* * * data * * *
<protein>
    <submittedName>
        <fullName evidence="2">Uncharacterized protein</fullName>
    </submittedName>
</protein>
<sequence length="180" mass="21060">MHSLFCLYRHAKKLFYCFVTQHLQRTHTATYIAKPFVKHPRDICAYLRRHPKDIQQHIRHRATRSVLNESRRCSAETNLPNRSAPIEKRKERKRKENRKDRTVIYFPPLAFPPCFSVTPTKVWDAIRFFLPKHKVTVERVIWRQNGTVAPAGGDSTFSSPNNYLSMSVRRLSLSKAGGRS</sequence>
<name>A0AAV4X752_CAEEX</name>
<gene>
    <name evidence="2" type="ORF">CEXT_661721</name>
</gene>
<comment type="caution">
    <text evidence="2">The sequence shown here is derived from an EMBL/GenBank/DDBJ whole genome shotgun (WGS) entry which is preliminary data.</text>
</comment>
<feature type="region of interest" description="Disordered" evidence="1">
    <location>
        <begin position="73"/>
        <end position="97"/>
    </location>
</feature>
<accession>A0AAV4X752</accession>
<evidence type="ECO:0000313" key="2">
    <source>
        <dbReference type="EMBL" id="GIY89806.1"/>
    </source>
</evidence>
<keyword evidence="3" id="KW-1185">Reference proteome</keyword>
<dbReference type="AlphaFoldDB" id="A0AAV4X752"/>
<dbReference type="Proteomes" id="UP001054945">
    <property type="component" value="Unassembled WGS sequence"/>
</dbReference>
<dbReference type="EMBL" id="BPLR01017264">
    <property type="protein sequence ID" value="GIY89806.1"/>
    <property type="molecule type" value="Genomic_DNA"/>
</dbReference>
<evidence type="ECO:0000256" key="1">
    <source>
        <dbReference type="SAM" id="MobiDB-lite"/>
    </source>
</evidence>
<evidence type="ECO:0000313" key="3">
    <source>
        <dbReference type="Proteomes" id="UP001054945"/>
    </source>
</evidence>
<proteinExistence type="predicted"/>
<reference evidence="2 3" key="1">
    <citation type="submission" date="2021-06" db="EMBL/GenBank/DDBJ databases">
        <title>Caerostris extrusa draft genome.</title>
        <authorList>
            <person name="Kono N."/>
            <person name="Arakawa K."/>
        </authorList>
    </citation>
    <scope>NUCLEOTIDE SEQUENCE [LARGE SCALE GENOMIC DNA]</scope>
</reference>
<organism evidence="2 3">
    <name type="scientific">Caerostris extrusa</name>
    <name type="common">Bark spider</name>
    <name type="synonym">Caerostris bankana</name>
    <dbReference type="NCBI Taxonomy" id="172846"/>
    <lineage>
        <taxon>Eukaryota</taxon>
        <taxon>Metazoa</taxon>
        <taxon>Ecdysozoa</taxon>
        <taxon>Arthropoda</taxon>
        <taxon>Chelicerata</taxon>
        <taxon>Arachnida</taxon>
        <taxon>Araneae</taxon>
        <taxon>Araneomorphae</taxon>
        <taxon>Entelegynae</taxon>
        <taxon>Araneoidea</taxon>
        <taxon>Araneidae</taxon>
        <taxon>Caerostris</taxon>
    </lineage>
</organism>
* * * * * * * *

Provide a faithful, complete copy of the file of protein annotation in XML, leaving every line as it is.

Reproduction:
<protein>
    <submittedName>
        <fullName evidence="2">Uncharacterized protein</fullName>
    </submittedName>
</protein>
<sequence length="180" mass="21060">MHSLFCLYRHAKKLFYCFVTQHLQRTHTATYIAKPFVKHPRDICAYLRRHPKDIQQHIRHRATRSVLNESRRCSAETNLPNRSAPIEKRKERKRKENRKDRTVIYFPPLAFPPCFSVTPTKVWDAIRFFLPKHKVTVERVIWRQNGTVAPAGGDSTFSSPNNYLSMSVRRLSLSKAGGRS</sequence>
<name>A0AAV4X752_CAEEX</name>
<gene>
    <name evidence="2" type="ORF">CEXT_661721</name>
</gene>
<comment type="caution">
    <text evidence="2">The sequence shown here is derived from an EMBL/GenBank/DDBJ whole genome shotgun (WGS) entry which is preliminary data.</text>
</comment>
<feature type="region of interest" description="Disordered" evidence="1">
    <location>
        <begin position="73"/>
        <end position="97"/>
    </location>
</feature>
<accession>A0AAV4X752</accession>
<evidence type="ECO:0000313" key="2">
    <source>
        <dbReference type="EMBL" id="GIY89806.1"/>
    </source>
</evidence>
<keyword evidence="3" id="KW-1185">Reference proteome</keyword>
<dbReference type="AlphaFoldDB" id="A0AAV4X752"/>
<dbReference type="Proteomes" id="UP001054945">
    <property type="component" value="Unassembled WGS sequence"/>
</dbReference>
<dbReference type="EMBL" id="BPLR01017264">
    <property type="protein sequence ID" value="GIY89806.1"/>
    <property type="molecule type" value="Genomic_DNA"/>
</dbReference>
<evidence type="ECO:0000256" key="1">
    <source>
        <dbReference type="SAM" id="MobiDB-lite"/>
    </source>
</evidence>
<evidence type="ECO:0000313" key="3">
    <source>
        <dbReference type="Proteomes" id="UP001054945"/>
    </source>
</evidence>
<proteinExistence type="predicted"/>
<reference evidence="2 3" key="1">
    <citation type="submission" date="2021-06" db="EMBL/GenBank/DDBJ databases">
        <title>Caerostris extrusa draft genome.</title>
        <authorList>
            <person name="Kono N."/>
            <person name="Arakawa K."/>
        </authorList>
    </citation>
    <scope>NUCLEOTIDE SEQUENCE [LARGE SCALE GENOMIC DNA]</scope>
</reference>
<organism evidence="2 3">
    <name type="scientific">Caerostris extrusa</name>
    <name type="common">Bark spider</name>
    <name type="synonym">Caerostris bankana</name>
    <dbReference type="NCBI Taxonomy" id="172846"/>
    <lineage>
        <taxon>Eukaryota</taxon>
        <taxon>Metazoa</taxon>
        <taxon>Ecdysozoa</taxon>
        <taxon>Arthropoda</taxon>
        <taxon>Chelicerata</taxon>
        <taxon>Arachnida</taxon>
        <taxon>Araneae</taxon>
        <taxon>Araneomorphae</taxon>
        <taxon>Entelegynae</taxon>
        <taxon>Araneoidea</taxon>
        <taxon>Araneidae</taxon>
        <taxon>Caerostris</taxon>
    </lineage>
</organism>